Skip to main content
SLU publication database (SLUpub)
Review article - Peer-reviewed, 2024

A critical analysis of soil (and water) conservation practices in the Ethiopian Highlands: Implications for future research and modeling

Fenta, Habtamu M.; Aynalem, Dessalew W.; Malmquist, Louise; Haileslassie, Amare; Tilahun, Seifu A.; Barron, Jennie; Adem, Anwar A.; Adimassu, Zenebe; Zimale, Fasikaw A.; Steenhuis, Tammo S.


Soil and water conservation have been traditionally part of farming practices for thousands of years. Despite massive efforts to implement modern soil and water conservation practices (SWCPs) in the Ethiopian Highlands, soil erosion increased after the 1970s when social and political events led to a remarkable change in land use. This review aims to critically analyze the impact of conservation practices on soil loss and crop yield and highlight research and modeling gaps. In doing so, 120 published articles on experimental and simulated soil losses in the Ethiopian Highlands were retrieved from the refereed literature. We found that most published experimental studies evaluating SWCPs lasted less than five years in areas of less than 100 ha. Most modeling studies were over short periods, too; some models simulated soil loss over large areas. The literature analysis for these short-term experimental studies showed that SWCP decreased soil loss on individual sites and increased crop yield in semi-arid regions. Simulated sediment concentration increased as a function of watershed size, while observed soil losses did not follow this trend. Moreover, the decrease in soil loss due to the soil and water conservation practices on small plots was also greatly overestimated. Consequently, past research and current modeling techniques are inconclusive on the effectiveness of SWCPs in large catchments over periods exceeding five years and those with active gullies. Additional long-term experimental studies in catchments are required to evaluate whether SWCPs can decrease sediment loads.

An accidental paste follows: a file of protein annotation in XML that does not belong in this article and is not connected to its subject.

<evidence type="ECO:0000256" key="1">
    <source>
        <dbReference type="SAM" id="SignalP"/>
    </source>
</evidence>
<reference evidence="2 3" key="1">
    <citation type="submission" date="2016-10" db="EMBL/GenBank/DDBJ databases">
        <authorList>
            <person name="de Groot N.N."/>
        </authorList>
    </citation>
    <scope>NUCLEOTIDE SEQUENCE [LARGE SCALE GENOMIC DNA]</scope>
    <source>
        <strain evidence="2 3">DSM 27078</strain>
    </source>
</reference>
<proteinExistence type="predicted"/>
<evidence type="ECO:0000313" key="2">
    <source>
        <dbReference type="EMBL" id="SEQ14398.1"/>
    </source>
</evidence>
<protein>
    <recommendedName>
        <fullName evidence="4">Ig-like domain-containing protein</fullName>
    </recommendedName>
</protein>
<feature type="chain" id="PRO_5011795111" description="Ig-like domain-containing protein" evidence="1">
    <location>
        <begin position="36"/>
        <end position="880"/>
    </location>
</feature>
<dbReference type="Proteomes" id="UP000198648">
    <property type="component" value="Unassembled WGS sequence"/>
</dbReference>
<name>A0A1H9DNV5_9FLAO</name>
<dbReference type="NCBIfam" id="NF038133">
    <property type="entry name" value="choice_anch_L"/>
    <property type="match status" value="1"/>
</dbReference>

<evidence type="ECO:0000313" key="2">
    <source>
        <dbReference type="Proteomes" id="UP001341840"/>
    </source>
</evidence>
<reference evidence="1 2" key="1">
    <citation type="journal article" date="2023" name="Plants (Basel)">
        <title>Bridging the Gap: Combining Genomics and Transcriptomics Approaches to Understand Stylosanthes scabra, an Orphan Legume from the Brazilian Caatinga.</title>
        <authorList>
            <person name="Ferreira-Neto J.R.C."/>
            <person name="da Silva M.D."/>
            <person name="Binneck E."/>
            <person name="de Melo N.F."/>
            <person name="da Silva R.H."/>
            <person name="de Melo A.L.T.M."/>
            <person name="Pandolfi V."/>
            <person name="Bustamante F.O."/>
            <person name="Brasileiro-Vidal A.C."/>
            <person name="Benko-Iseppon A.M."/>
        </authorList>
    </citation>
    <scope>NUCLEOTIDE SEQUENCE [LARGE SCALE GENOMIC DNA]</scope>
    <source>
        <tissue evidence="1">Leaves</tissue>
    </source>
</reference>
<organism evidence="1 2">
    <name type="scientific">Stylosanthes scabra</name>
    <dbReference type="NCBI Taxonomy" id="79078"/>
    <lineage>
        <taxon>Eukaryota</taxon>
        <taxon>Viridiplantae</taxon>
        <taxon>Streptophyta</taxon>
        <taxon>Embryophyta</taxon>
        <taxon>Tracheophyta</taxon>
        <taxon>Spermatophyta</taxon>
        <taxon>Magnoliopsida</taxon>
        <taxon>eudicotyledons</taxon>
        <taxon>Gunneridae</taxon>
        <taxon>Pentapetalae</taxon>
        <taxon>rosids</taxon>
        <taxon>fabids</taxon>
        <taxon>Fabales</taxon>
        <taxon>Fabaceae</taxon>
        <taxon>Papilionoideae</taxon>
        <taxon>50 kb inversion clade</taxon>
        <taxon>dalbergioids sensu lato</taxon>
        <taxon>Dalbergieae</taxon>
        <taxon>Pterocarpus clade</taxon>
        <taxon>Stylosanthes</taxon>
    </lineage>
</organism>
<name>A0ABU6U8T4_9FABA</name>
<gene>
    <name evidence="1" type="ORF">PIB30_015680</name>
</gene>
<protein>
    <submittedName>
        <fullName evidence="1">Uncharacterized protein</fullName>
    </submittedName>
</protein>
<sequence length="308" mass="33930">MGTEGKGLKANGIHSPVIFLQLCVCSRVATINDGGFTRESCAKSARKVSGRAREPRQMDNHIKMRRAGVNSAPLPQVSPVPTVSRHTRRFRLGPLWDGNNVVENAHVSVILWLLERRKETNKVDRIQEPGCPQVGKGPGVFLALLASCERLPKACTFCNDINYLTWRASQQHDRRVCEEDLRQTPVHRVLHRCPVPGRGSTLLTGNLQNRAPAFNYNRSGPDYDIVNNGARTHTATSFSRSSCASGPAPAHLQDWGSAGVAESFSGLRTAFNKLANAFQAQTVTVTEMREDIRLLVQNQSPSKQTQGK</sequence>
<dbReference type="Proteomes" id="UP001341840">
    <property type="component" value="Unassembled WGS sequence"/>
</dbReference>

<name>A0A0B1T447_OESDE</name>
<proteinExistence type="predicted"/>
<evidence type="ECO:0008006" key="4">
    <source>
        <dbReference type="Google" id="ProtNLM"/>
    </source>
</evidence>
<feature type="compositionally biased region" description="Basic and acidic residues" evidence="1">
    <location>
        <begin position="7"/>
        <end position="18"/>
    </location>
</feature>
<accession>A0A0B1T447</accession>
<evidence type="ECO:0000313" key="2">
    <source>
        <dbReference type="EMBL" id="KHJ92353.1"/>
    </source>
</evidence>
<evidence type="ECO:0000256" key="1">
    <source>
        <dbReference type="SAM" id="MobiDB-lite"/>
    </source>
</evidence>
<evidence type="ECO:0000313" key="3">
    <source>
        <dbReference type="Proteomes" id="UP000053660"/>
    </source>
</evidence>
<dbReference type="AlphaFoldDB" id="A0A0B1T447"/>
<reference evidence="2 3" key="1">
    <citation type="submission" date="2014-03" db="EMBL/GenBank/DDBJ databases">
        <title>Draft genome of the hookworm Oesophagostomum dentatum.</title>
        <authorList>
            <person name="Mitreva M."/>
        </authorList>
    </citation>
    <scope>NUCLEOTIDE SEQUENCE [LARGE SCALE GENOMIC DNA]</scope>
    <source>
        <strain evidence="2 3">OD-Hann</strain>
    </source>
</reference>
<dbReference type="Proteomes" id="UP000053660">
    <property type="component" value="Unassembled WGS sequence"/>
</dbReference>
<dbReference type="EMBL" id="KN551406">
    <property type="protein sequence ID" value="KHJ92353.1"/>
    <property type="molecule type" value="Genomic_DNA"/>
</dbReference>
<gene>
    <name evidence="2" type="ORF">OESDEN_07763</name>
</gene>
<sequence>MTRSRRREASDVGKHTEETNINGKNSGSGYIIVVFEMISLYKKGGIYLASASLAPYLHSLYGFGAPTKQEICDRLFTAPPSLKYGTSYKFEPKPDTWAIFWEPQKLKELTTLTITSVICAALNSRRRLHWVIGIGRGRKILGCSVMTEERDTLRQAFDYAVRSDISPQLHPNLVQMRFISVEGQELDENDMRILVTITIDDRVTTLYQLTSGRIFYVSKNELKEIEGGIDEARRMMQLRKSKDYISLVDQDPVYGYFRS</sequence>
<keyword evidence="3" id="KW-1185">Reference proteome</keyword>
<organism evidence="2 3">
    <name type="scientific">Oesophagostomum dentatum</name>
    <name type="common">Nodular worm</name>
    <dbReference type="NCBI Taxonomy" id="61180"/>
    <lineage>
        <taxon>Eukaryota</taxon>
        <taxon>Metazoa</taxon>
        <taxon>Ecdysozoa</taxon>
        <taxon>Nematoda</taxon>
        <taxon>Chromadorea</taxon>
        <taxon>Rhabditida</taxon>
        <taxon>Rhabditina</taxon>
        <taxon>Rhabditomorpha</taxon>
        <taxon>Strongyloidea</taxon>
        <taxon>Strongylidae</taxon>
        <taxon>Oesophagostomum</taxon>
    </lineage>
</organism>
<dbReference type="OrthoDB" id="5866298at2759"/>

Erosion; Sediment; Soil and water conservation; Africa; Ecosystem services; Long-term environmental monitoring

Published in

2024, Volume: 234, article number: 107539